The all-new, fully integrated RR1.0 cockpit from Syncros was developed in conjunction with the new Foil and adds to the aerodynamic excellence of this bike. Its superior aerodynamic properties stem from its aero-optimized shape which includes an F01 profile on the horizontal part of the bar along with state-of-the-art integration possibilities. Full integration of brake cables, mechanical and electronic shifting cables and Shimano’s Di2 junction box ensure a smooth transition between the cockpit and the frame, a clean look and aerodynamic cable routing. Despite the aerodynamic bar design which even features a recess to ensure a smooth transition between the bar tape and the grippy top area of the bar where no bar tape is needed, the Syncros Aero RR1.0 Cockpit has been designed following ergonomic principles. Another major advantage of this integrated carbon cockpit is the ability to specifically tailor the performance of the carbon structure on one piece. Towards the connection with the bar, the stem flares out into a triangulated section which offers a larger contact point for the bar to maximize rigidity and resist twisting.



Stay tuned to our blog for more bike and product reviews!





Circle City Bicycles and Fitness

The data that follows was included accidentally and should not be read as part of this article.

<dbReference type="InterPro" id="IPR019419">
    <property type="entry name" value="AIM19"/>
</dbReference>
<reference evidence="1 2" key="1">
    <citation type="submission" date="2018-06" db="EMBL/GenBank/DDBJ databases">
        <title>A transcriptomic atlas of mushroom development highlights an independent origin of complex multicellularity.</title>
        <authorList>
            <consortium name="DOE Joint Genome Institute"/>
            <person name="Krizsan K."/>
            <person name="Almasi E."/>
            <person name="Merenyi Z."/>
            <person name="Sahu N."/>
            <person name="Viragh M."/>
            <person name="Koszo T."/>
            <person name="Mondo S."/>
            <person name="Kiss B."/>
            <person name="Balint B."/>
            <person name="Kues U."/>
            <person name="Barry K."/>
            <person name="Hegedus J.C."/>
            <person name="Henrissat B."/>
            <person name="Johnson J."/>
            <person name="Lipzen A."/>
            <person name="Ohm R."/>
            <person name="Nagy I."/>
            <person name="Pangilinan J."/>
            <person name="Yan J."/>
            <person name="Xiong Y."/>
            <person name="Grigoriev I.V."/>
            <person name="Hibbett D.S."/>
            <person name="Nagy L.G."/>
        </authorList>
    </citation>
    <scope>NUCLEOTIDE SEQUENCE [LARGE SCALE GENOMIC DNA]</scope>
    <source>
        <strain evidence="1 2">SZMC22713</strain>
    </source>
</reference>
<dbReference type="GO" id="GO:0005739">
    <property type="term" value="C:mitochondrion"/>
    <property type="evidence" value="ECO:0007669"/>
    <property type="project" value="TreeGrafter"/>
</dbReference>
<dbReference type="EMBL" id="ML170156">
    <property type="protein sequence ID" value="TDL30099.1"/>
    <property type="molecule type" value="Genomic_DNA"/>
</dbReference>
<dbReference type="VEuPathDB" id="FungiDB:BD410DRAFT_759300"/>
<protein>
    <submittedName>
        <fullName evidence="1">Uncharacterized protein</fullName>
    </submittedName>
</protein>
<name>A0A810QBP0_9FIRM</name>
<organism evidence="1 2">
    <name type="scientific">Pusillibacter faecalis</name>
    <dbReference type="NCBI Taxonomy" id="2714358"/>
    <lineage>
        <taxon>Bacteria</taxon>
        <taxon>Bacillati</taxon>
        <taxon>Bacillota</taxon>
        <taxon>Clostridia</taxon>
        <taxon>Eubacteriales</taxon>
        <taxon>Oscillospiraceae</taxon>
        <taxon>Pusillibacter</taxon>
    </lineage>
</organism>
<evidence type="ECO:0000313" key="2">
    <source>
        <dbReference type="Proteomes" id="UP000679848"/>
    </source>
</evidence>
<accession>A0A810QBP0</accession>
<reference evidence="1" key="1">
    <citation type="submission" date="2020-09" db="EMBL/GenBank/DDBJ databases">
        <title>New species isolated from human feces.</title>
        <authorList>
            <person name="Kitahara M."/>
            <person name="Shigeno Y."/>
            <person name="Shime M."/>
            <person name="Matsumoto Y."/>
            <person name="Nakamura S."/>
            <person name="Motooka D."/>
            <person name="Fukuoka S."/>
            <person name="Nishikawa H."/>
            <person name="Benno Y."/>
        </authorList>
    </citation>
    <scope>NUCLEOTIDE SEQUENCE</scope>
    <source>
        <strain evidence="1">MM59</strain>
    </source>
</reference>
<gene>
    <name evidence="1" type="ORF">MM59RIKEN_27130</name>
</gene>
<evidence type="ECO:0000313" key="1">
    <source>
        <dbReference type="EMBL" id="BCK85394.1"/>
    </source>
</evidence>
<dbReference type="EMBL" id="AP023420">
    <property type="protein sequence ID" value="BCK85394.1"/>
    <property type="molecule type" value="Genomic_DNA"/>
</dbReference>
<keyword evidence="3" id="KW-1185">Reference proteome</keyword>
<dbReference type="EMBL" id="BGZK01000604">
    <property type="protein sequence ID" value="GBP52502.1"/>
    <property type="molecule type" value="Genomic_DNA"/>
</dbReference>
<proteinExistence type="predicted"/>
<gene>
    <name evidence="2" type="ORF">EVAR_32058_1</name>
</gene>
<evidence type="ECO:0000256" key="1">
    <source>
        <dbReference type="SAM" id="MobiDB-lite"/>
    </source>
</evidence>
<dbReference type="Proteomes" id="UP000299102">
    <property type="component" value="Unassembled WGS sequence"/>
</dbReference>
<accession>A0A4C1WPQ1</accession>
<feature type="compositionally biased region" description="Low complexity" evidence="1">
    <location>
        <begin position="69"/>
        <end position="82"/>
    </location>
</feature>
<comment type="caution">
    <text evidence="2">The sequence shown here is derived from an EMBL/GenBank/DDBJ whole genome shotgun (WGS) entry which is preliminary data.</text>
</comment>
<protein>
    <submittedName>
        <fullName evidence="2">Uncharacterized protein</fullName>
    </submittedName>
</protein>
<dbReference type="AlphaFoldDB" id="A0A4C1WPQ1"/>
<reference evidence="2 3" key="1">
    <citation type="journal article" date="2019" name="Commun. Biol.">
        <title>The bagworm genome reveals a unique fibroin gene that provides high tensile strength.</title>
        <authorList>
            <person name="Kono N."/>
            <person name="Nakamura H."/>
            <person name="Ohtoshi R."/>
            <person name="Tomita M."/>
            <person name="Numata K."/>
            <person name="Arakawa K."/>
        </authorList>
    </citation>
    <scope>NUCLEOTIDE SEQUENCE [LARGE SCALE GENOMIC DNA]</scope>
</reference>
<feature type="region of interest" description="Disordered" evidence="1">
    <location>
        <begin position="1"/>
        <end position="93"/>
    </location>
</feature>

5506 Madison Ave.
Indianapolis, IN 46227
(317) 786-9244

Tuesday, July 28, 2015

What Features Do Road Bikes Come With?

Confused About the Types of Bikes We Have Available? This Should Help.






Aluminum Frame? Carbon Frame? What's the difference?

1x11 drivetrain? 2x10 drivetrain? Which is better for what and why?

Check out this short video by Bill Hannah about the different types of road bikes and which would be the best for you.

While you're at our YouTube channel you will find Bike Reviews and other Informational videos!





Circle City Bicycles and Fitness
5506 Madison Ave.
Indianapolis, IN 46227
(317) 786-9244

Monday, July 27, 2015

Chris Froome Wins Tour de France

Chris Froome and Team Sky celebrating victory as they cross the finish line
In an impressive performance, especially through the Pyrenees and Alps, Chris Froome won the Tour de France and the King of the Mountain competition as well. Peter Sagan won his fourth straight green jersey with consistent performances, although he did not win an individual stage. Nairo Quintana finished second overall, and also took home the white jersey, awarded to the top rider 25 years or under. He made a valiant try for the overall victory on the final climb up Alpe d'Huez on Saturday, but couldn't claw back enough time on Froome.